The US CDC classifies COVID-19 into the following categories based on the severity of the presentation.

  • Mild to moderate (mild symptoms up to mild pneumonia): 81% of the patients
  • Severe (difficulty in breathing, hypoxia, or >50% lung involvement on imaging): 14% of the patients
  • Critical (respiratory failure, shock, or multiorgan system dysfunction): 5%



  Classical Understanding of the Disease COVID-19 Top


To have Ayurvedic appraisal of the disease COVID-19, the author gone through major classical texts such as Charak Samhita, Sushrut Samhita, along with its chief commentary like Chakrapani, Dalhana, literature of the middle era like Madhav Nidana, Bhav Prakash, and further Siddhant Nidana by Kaviraj Gananath Sen. To enrich the information, published article on PubMed was searched with the word “COVID-19 Ayurveda.” A total of 20 articles were found. To search articles related to current epidemiology, the word COVID-19 was used in the PubMed search engine and more than 7000 articles were found for the same.


  Observation Top


While going through Ayurved classical text, it is found that Acharya Gananath Sen has described Shwasanak Jwara (pneumonia) in detail which met with the presentation of COVID-19 one to one. Though Kaviraj Gananath Sen has narrated Shwasanaka Jwara very clearly, but as the text is of Early years of 20th century; hence may be written under influence of Modern medicine and hence may not be considered as pure Ayurveda classical text. Hence its description was not considered while explaining classical explanation. Hence, it has not been considered here. In BhavaPrakash Uttarakhand Jwaradhikara Snnipataja Jwara like Karkataka, Vispharaka Sannipataja Jwara having little similarity with COVID-19, but no one to one correlation can be made with any single Jwara. Hence, it became necessary to search out the root from Brihatrayee. On the basis of available references in classics appraisal of COVID-19 in Ayurvedic perspective is explained in forthcoming paragraphs.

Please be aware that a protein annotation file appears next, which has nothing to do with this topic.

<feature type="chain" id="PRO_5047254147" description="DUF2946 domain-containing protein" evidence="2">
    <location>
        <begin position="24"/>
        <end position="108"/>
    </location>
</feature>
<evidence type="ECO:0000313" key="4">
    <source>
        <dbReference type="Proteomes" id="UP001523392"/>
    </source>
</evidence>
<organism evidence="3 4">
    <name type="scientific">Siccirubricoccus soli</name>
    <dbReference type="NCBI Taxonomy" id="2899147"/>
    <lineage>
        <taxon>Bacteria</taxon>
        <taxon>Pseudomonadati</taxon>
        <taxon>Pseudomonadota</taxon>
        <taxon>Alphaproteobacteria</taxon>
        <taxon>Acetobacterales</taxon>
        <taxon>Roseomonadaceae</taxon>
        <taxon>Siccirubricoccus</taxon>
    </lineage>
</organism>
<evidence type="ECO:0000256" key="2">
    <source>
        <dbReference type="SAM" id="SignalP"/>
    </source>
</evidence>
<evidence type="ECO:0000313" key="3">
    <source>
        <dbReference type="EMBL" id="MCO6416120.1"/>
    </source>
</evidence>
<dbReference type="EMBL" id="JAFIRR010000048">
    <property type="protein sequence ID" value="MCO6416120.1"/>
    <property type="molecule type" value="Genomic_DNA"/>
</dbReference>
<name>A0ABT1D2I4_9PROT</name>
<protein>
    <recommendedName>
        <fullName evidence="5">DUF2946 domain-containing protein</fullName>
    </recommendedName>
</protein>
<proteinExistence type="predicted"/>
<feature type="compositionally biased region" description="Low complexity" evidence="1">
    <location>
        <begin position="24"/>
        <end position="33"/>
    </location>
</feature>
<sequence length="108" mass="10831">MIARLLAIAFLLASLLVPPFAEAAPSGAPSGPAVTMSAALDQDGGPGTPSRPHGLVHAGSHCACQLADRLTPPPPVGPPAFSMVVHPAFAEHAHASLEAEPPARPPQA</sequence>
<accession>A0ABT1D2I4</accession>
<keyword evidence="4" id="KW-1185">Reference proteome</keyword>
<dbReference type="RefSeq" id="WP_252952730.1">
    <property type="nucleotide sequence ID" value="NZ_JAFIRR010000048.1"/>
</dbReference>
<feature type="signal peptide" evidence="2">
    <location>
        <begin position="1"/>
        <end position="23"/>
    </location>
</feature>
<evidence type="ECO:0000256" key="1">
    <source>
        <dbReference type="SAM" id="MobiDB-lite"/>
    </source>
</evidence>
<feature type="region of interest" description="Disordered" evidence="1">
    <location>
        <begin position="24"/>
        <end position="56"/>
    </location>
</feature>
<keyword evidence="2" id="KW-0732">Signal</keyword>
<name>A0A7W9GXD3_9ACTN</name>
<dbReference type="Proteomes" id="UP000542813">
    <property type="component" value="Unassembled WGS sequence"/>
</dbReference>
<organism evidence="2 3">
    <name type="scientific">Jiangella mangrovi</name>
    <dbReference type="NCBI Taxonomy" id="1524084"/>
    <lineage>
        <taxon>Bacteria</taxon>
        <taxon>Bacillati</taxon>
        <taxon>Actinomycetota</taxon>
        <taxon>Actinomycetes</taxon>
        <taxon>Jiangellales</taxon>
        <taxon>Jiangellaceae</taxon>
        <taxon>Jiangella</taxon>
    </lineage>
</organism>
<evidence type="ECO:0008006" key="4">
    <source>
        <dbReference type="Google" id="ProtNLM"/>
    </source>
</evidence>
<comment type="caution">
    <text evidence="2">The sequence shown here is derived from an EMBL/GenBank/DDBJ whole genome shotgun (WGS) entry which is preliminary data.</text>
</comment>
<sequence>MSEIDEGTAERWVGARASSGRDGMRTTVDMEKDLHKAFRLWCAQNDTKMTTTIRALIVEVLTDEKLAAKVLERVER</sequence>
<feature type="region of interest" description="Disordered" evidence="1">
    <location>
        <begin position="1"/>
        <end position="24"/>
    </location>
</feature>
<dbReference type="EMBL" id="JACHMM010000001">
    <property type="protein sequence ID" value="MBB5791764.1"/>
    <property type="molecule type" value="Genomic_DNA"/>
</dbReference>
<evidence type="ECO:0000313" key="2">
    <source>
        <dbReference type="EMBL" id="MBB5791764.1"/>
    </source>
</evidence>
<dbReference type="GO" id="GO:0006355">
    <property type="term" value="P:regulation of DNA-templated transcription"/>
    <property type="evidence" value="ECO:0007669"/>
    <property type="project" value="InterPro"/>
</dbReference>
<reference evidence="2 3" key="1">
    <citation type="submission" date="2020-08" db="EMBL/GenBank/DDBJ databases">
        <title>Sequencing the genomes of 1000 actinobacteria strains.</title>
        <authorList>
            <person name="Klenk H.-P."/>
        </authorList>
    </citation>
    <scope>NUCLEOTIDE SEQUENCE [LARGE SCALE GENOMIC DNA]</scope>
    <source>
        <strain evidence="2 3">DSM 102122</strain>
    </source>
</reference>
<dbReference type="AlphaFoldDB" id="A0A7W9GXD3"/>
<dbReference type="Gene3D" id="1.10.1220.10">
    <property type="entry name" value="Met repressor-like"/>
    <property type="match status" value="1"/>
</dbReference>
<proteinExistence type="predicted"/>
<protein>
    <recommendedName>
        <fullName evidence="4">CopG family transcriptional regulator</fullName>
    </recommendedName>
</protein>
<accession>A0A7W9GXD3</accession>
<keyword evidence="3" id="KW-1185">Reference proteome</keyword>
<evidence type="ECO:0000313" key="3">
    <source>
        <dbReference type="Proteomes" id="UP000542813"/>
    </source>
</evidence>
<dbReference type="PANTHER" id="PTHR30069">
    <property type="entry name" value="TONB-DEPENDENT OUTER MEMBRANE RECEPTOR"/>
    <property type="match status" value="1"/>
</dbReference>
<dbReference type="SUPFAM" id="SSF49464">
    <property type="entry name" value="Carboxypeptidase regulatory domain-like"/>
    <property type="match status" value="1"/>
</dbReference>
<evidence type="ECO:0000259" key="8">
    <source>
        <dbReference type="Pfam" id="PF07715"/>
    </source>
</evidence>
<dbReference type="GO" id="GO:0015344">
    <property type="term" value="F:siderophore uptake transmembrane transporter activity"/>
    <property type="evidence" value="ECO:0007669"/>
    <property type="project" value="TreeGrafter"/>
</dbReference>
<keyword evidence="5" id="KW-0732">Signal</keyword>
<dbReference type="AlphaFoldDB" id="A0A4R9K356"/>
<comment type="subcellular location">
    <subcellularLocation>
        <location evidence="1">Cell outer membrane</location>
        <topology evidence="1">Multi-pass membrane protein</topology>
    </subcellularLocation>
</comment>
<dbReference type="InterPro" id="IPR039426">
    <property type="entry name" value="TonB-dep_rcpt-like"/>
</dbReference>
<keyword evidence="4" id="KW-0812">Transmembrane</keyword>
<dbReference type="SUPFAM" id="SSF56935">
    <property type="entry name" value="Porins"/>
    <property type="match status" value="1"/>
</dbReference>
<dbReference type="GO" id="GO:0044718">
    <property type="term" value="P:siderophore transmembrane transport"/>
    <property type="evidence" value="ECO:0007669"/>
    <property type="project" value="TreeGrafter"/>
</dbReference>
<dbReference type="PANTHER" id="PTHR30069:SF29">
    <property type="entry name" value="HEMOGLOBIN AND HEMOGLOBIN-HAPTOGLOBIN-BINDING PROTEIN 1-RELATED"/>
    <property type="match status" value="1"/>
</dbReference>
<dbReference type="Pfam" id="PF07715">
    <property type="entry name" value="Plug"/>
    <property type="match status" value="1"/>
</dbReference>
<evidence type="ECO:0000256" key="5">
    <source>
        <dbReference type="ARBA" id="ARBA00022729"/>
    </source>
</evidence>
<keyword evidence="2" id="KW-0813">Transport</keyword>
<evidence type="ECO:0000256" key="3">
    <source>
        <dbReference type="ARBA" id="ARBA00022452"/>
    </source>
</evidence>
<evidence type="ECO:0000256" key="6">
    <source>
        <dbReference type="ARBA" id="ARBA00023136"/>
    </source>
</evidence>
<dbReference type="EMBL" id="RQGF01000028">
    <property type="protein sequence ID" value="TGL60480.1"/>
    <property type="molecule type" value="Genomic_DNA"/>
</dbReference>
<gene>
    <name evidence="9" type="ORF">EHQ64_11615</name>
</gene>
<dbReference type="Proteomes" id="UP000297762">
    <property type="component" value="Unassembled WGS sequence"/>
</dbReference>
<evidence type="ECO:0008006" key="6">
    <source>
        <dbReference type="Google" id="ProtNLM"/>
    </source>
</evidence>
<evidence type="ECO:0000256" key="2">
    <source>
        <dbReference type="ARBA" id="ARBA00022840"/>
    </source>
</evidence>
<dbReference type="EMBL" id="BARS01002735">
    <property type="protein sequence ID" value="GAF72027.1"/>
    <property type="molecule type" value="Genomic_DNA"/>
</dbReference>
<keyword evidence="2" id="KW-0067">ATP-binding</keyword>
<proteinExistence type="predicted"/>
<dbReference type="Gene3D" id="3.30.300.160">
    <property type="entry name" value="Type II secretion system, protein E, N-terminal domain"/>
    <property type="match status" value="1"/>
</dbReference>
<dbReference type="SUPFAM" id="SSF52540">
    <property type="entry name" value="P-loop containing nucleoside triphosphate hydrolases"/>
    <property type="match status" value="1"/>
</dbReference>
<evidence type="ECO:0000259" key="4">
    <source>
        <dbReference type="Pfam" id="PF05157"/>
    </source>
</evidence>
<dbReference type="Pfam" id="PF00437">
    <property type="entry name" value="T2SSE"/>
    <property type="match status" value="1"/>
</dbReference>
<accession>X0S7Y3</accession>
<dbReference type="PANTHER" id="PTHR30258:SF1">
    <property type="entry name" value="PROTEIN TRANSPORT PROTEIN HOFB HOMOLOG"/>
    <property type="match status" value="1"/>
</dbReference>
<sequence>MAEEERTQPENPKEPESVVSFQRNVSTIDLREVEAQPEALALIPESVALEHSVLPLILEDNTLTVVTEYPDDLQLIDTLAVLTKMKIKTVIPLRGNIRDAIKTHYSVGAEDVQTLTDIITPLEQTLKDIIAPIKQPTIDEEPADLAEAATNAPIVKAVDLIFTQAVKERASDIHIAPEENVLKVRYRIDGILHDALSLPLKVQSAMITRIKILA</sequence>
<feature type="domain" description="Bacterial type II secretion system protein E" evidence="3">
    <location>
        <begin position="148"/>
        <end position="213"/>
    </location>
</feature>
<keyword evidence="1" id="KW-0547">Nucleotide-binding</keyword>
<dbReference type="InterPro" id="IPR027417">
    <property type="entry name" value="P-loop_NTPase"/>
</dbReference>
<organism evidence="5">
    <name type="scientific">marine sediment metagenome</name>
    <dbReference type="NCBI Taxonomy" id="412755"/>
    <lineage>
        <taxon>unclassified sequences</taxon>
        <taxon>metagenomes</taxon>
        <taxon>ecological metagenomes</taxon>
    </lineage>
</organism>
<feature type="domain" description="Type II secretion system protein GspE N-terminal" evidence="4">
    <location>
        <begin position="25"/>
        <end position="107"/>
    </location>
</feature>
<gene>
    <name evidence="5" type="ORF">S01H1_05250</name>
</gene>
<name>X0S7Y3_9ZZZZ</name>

As per the pattern of spread the condition must be understand on the basis of Janapadodhvamsa.[15] Moreover, hence, the factors like any kind of faulty act (Adharama/Pragyaparadha) (here eating animals that too affected with virus) make the person diseased. The disease may get spread by vitiated Vayu one of the key factors to make the condition epidemic. As Vayu gets vitiated and becomes toxic in the cold atmosphere and junction of two seasons,[16] these toxins spread by aerosol/droplets (Vayu) through entering in the nasal pathway of the person and manifest cough (Kasa), breathing difficulty (Shwasa), rhinitis (Pratishyaya), headache (Shiroruja), and fever (Jwara) like features.[17] Here, further anosmia (Gandhagyan), dizziness (Bhrama), should also be considered as symptoms.[18] As it exhibits irrespective of Dosha and Prakriti of the person, it should be considered as infectious (Aupasargika) type of disease and hence different way for the spread of infection like, frequent exposure with suffer, to stay and/or share food, bed, clothes, etc., are the prime causative reasons to spread the disease, hence avoid direct or indirect contact and stay away from the area is the primary solution to be free from the same.[19]